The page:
1. Yes Chip we did test the 7.62×39 round out of a Century Arms AKM. Performance was lacklustre at best with 1967 head-stamp Chinese copper washed steel jacketed (corrosive) ammo. It would penetrate the door and go through the interior plastic as long as you stayed above the reinforcing panel in the door. Shooting into the subframe above the front wheels merely left a dent. If you wanted to take out the motor with that round, you’d have to hit the radiator and wait for the engine to overheat. Or maybe get lucky shooting high into the front fender and hit a fuel line or wiring. That’s highly unlikely, unless you shot your own car by mistake; then the odds would probably be >100%. 😉
          What we did discover is the super lightweight, high velocity 9mm Civil Defense ammo from Liberty Ammunition works very well through the windshield, even at an oblique angle. Shooting this round out of a Smith & Wesson M&P Performance Center Shield at 10 yards, standing at about 30 deg. (as if the car was coming past me), I was able to put two rounds in close succession through the driver’s side headrest at the point of aim. There was no deflection and that 50 grain lead free hollow point went right through the headrest even after going through laminated glass.
          BTW, I am not affiliated with Liberty Ammo, I am just a truly impressed customer. I have also used this round to slaughter a couple of sheep to butcher and it is extremely effective. The bullet does not exit (i.e. over-penetrate) and the hydrostatic shock literally pushed brain matter back out the entry wound. From what I can tell, everything Liberty says about this round on their site is accurate.

        2. Thats some crazy old commie ammo. Aim for the stuff under the hood eh? Not bad.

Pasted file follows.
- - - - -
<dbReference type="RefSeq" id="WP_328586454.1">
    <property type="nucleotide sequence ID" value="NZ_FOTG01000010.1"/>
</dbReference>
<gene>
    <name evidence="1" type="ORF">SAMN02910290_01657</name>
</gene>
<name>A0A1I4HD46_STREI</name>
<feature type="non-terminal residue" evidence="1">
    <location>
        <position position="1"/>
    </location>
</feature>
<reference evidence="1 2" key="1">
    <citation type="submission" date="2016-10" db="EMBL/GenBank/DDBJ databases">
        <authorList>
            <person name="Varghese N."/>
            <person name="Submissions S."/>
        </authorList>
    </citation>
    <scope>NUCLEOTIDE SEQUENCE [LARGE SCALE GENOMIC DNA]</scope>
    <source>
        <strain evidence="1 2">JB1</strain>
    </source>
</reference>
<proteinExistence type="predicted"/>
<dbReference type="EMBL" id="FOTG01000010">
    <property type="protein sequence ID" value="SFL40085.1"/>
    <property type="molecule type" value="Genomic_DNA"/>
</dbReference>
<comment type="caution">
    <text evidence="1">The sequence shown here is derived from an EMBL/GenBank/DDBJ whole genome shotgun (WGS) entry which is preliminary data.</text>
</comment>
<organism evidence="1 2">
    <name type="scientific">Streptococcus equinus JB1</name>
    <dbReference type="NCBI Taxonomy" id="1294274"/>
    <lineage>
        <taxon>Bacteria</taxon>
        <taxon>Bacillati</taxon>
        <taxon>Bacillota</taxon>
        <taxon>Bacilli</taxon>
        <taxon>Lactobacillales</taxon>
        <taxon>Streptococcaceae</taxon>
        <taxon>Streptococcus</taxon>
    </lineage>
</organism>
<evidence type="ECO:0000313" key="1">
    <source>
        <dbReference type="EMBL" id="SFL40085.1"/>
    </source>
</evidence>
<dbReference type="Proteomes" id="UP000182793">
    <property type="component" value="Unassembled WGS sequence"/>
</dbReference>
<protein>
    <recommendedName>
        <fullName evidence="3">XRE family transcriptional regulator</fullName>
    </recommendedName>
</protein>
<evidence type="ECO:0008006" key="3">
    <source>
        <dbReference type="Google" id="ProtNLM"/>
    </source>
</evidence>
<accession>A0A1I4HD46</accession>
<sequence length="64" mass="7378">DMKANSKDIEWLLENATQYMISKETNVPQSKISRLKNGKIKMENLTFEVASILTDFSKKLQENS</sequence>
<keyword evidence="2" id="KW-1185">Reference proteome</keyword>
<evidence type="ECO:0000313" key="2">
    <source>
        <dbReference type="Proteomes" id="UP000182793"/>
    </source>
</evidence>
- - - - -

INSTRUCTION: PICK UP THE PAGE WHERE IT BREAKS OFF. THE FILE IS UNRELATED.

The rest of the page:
..interesting about the 9 and windshield

    2. I may do a review of it in the future. I’ve done the “types of guns” articles, and now I’m into subsets of those types, like combat shotguns, battle rifles, assault rifles, etc. Eventually I’ll get into single gun reviews of really good guns, as there’s reviews out there for every gun already.

  16. A couple of points here: If you are a southpaw like me, the Browning BPS and Ithaca Model 37 are both very reliable slide (pump) action shotguns that load and eject out the bottom of the receiver. This effectively makes them ambidextrous. It also provides a measure of protection from the elements that side eject shotguns do not. I have a Browning BPS and love it. One advantage are the various barrels available aftermarket that are easily swapped out by the shooter. You can have a short barrel with iron sights for home defense; a simple barrel swap turns it into a 28″ vent rib with Invector chokes for bird hunting. So if you’re on a budget, you only need to buy another barrel not a whole gun. Plus these are more conventional looking shotguns less likely to offend any liberal minded family members like a tacti-cool weapon will. You know, hand guards, pistol grips and rail mounted accessories always make a gun more powerful and dangerous; just ask any libtard.